The debt claimed by the plaintiff to be owed to her by the defendant is alleged in the bill to have been created in the following circumstances: On October 19, 1943, the plaintiff filed a libel for divorce against the defendant in the Probate Court for the county of Middlesex. On November 29, 1943, custody of the two minor children of the plaintiff and the defendant was decreed in that court to the plaintiff pendente lite. On December 15, 1943, she filed in that court a petition in equity upon which temporary injunctions in the nature of equitable attachments (see G. L. [Ter. Ed.] c. 215, Section 6A) were issued against certain of the defendants named in the present suit. On February 11, 1944, a decree was entered in the Probate Court ordering the libellee, the defendant here, to pay to the libellant, the plaintiff here, the sum of $35 on February 12, 1944, and a further sum of $35 each week thereafter until the further order of the court. That order was made by way of temporary alimony and is still in force. The defendant has failed to comply with that order except in the sum of $480, and "is now in default in the sum of . . . $1,200." The prayers of the bill are in substance for the reaching and applying of the properties alleged to be in the possession or control of the other defendants, for the appointment of a receiver thereof, and for the application of the same or any portion thereof "to the satisfaction of any lawful judgment or decree or order of any court of this Commonwealth or of any other State made for the benefit of the plaintiff and her said two minor children, John D. Lyon, II and Stephany Bruce Lyon, or any of them; and with power to hold any balance of the same for the satisfaction of future sums which may later become due under such judgments, decrees and orders." There is a general prayer for relief.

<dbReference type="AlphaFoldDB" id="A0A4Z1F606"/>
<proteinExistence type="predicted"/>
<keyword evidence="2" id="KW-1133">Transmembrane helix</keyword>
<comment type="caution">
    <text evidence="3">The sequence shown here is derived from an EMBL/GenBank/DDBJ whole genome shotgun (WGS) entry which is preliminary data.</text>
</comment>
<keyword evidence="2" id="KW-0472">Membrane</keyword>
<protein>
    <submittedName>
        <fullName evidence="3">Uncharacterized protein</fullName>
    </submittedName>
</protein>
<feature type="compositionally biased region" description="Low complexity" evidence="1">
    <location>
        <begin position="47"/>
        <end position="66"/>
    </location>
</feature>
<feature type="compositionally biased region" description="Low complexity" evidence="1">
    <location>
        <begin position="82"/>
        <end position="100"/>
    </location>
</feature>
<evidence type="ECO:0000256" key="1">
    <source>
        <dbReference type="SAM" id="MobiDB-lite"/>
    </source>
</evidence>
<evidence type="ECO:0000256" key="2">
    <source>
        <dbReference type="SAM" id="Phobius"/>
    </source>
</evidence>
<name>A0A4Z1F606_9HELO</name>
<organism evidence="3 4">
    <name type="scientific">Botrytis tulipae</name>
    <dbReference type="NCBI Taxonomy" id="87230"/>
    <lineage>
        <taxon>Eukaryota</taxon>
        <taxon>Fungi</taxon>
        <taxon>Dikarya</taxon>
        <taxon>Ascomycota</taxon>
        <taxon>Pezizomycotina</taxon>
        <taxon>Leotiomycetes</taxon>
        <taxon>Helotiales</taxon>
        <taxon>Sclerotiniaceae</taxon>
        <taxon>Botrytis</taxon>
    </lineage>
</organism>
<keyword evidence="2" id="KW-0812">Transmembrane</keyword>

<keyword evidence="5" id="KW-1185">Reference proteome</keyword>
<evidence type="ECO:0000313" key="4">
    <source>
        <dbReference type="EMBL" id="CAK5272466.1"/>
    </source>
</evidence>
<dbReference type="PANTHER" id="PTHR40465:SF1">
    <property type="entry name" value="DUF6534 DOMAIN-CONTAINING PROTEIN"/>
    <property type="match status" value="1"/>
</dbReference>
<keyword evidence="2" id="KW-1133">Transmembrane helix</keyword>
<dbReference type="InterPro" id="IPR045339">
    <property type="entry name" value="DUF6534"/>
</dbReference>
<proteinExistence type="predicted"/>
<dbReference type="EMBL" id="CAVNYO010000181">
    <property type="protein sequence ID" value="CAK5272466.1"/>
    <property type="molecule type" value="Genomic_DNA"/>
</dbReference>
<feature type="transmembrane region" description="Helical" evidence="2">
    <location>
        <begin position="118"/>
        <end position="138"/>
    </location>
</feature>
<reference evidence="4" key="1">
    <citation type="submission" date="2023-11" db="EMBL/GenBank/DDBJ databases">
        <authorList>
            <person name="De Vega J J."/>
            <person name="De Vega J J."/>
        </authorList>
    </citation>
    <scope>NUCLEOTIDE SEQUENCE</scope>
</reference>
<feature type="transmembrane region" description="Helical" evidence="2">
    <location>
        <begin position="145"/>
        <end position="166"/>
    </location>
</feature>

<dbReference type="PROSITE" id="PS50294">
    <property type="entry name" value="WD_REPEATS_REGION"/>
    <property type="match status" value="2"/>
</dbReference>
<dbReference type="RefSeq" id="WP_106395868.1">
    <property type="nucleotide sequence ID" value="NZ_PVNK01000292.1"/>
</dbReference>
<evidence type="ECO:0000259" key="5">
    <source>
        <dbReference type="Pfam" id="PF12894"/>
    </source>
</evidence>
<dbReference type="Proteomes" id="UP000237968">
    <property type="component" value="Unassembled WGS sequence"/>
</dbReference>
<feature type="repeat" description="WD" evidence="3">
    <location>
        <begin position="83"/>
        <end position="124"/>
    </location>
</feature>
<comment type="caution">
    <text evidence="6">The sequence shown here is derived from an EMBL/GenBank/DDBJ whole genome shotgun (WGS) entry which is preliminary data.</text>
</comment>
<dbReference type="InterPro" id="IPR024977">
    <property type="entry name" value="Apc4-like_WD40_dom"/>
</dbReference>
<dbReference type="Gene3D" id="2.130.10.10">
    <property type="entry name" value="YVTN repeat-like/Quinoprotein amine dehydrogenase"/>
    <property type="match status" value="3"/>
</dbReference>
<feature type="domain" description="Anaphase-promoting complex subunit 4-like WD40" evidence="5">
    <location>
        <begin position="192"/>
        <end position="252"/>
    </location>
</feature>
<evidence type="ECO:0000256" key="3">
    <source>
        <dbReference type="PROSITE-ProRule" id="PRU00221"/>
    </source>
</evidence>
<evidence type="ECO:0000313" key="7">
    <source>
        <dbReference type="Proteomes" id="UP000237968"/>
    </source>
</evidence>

The bill was dismissed rightly for lack of jurisdiction. The enforcement of the order for temporary alimony entered in the Probate Court rested solely in the jurisdiction of that court, just as it would have rested solely in that of the Superior Court had the order been entered in a divorce proceeding between the parties in that court. See Allen v. Allen, 100 Mass. 373 , 376. While there is concurrent jurisdiction
of libels for divorce in the Superior and Probate courts, the court first acquiring jurisdiction of the libel, as in all cases of concurrent jurisdiction, retains it for all purposes. Old Colony Trust Co. v. Segal, 280 Mass. 212 , 214-215, and cases cited. The remedies provided for the enforcement of such orders as that sought to be enforced in the present case are regulated by a complete statutory system intended to cover the entire field of support before and after divorce. "There is in this Commonwealth no nonstatutory right to sue for alimony or support." Gediman v. Cameron, 306 Mass. 138 , 140. It may be added that the order entered in the Probate Court created no debt which is enforceable in any jurisdiction until it has been adjudicated in that court, in appropriate proceedings under the statute (G. L. [Ter. Ed.] c. 208), what if anything is due under the order. The basic reason for this is to be found in the provisions of the statute (G. L. [Ter. Ed.] c. 208, Section 37; see also c. 209, Sections 32, 33) relative to the power reserved to the courts having jurisdiction of such subject matters to modify such orders not only as to future payments but also as to amounts past due and unpaid. This subject is fully discussed in Watts v. Watts, 314 Mass. 129 , with citation of authorities.
Interlocutory decree affirmed.
Final decree affirmed with costs.
[Note 1] The present case is not to be confused with Lyon v. Sharpe, 317 Mass. 283 , in which the plaintiff here involved was a defendant, but in which the plaintiff was not her husband.